I have some strings representing numbers with specific currency format, for example:

money="$6,150,593.22"

I want to convert this string into the number

6150593.22

What is the best way to achieve this?

up vote 38 down vote accepted

Try this:

from re import sub
from decimal import Decimal

money = '$6,150,593.22'
value = Decimal(sub(r'[^\d.]', '', money))

This has some advantages since it uses Decimal instead of float (which is better for representing currency) and it also avoids any locale issues by not hard-coding a specific currency symbol.

  • this actually works! as you said, without any localization specifics... Thanks! – Javier Novoa C. Dec 7 '11 at 21:33
  • 5
    value = Decimal(sub(r'[^\d\-.]', '', money)) to preserve minus sign on negative values. – Dave Jul 22 '13 at 1:00
  • 12
    Please note that not all localizations use period as decimal separator and thus this is a gross simplification that will cause problems with a global audience. – Red15 Feb 4 '14 at 15:13

If your locale is set properly you can use locale.atof, but you will still need to strip off the '$' manually:

>>> import locale
>>> locale.setlocale(locale.LC_ALL, 'en_US.UTF8')
'en_US.UTF8'
>>> money = "$6,150,593.22"
>>> locale.atof(money.strip("$"))
6150593.2199999997
  • 2
    +1 for locale.atof, but for financial applications float is obviously not the best choice. – Fred Foo Dec 7 '11 at 20:31
  • 1
    it works with en_US localization. But for example. es_MX one gives a invalid literal for float(): 6,150,593.22 error... – Javier Novoa C. Dec 7 '11 at 21:18
  • I'm amazed that the above solution got more up votes, when this one is in fact correct, elegant, pythonic, and far more flexible. – Hexatonic Jan 23 '16 at 0:53

Expanding to include negative numbers in parentheses:

In [1]: import locale, string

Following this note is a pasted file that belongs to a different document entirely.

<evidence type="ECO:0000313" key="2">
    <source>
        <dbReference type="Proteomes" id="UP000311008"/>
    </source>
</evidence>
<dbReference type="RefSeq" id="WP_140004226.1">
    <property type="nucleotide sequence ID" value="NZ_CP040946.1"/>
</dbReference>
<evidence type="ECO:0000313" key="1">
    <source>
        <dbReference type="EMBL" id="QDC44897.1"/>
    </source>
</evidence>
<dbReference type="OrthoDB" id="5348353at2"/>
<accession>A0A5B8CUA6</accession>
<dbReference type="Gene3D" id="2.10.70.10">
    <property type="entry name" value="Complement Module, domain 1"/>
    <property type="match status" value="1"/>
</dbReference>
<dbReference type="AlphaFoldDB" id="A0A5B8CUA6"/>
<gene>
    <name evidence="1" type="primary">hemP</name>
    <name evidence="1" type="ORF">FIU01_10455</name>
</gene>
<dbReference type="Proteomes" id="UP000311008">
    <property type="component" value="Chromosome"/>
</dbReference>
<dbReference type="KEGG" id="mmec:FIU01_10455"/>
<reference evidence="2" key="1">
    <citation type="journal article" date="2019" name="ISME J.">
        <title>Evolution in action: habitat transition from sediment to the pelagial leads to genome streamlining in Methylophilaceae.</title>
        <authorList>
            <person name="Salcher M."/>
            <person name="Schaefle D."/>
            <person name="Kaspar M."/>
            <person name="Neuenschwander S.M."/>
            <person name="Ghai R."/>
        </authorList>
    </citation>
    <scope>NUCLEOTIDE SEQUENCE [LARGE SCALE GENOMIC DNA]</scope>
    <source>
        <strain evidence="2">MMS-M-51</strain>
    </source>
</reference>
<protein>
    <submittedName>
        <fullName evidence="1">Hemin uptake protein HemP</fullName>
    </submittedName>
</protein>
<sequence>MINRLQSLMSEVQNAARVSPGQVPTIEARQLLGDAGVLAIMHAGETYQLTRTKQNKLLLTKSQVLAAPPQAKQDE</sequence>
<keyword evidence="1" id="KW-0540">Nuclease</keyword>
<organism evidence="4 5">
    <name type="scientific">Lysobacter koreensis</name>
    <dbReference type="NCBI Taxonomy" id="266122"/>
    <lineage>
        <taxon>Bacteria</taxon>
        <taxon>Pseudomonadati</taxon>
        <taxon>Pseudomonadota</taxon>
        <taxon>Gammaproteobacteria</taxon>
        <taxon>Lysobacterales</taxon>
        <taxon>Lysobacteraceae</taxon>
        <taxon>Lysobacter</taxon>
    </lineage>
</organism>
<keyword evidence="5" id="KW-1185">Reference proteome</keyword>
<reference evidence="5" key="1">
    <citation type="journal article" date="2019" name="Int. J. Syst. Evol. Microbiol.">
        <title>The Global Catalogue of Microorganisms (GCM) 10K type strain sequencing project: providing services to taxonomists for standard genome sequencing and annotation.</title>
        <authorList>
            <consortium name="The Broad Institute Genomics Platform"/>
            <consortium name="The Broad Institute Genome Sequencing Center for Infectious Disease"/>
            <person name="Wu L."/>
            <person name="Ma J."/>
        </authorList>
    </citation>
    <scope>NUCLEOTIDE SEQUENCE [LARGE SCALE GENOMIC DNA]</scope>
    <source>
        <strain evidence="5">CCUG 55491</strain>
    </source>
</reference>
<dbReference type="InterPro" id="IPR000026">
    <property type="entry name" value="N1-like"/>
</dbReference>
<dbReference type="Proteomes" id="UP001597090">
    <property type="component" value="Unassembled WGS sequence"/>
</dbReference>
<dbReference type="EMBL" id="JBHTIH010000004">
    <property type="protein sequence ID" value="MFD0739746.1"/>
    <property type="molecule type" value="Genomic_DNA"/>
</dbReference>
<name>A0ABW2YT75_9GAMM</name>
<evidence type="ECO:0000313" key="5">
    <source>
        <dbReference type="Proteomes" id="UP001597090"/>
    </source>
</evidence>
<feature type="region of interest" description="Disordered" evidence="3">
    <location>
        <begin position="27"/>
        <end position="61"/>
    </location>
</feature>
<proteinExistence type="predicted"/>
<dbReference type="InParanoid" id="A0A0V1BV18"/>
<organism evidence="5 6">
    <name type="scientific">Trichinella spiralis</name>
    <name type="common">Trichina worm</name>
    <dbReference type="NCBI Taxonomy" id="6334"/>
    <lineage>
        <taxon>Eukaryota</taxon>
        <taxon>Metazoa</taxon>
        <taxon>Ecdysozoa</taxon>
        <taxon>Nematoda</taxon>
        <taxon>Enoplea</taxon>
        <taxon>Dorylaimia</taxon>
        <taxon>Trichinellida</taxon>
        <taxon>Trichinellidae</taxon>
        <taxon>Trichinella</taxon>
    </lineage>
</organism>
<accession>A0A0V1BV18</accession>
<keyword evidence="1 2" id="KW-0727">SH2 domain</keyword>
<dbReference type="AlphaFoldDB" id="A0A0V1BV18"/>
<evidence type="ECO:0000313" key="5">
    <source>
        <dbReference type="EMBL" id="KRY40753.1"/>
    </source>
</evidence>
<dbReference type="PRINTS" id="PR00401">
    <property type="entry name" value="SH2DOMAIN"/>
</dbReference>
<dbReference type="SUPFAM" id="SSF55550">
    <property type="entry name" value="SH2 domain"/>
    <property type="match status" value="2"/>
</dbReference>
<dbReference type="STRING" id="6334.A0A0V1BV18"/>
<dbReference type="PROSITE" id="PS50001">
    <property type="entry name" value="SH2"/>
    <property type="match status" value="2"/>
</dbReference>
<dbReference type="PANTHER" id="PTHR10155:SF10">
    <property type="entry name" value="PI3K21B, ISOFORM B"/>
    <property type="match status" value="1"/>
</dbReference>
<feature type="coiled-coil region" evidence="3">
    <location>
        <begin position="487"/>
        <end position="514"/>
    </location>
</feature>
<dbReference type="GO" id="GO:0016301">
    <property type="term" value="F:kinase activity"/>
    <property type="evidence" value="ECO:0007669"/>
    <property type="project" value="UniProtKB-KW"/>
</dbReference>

In [2]: from decimal import Decimal

In [3]: n = ['$1,234.56','-$1,234.56','($1,234.56)', '$ -1,234.56']

In [4]: tbl = string.maketrans('(','-')

In [5]: %timeit -n10000 [locale.atof( x.translate(tbl, '$)')) for x in n]
10000 loops, best of 3: 31.9 æs per loop

In [6]: %timeit -n10000 [Decimal( x.translate(tbl, '$,)')) for x in n]
10000 loops, best of 3: 21 æs per loop

In [7]: %timeit -n10000 [float( x.replace('(','-').translate(None, '$,)')) for x in n]
10000 loops, best of 3: 3.49 æs per loop

In [8]: %timeit -n10000 [float( x.translate(tbl, '$,)')) for x in n]
10000 loops, best of 3: 2.19 æs per loop

Note that commas must be stripped from float()/Decimal(). Either replace() or translate() w/ a translation table can be used to convert the opening ( to -, translate is slightly faster. float() is fastest by 10-15x, but lacks precision and could present locale issues. Decimal() has precision and is 50% faster than locale.atof(), but also has locale issues. locale.atof() is the slowest, but most general.

For a solution without hardcoding the currency position or symbol:

raw_price = "17,30 €"
import locale
locale.setlocale(locale.LC_ALL, 'fr_FR.UTF8')
conv = locale.localeconv()
raw_numbers = raw_price.strip(conv['currency_symbol'].decode('utf-8'))
amount = locale.atof(raw_numbers)
  • That's actually the rightest solution in the lot. – Geeho Jan 27 at 7:18

I found the babel package very helpful to work around

It makes it easy to parse a number in a localized rendition:

>>> babel.numbers.parse_decimal('1,024.64', locale='en')                                                                                                                           
Decimal('1024.64')
>>> babel.numbers.parse_decimal('1.024,64', locale='de')
Decimal('1024.64')
>>>

You can use babel.numbers.get_currency_symbol('USD') to strip pre/suffixes without hardcoding them.

Hth, dtk

I made this function a few years ago to solve the same problem.

def money(number):
    number = number.strip('$')
    try:
        [num,dec]=number.rsplit('.')
        dec = int(dec)
        aside = str(dec)
        x = int('1'+'0'*len(aside))
        price = float(dec)/x
        num = num.replace(',','')
        num = int(num)
        price = num + price
    except:
        price = int(number)
    return price
  • 3
    never, ever use a bare except like this, you'll prevent the use of CTRL-C amongst other things. – Mark Lawrence Dec 5 '17 at 2:47

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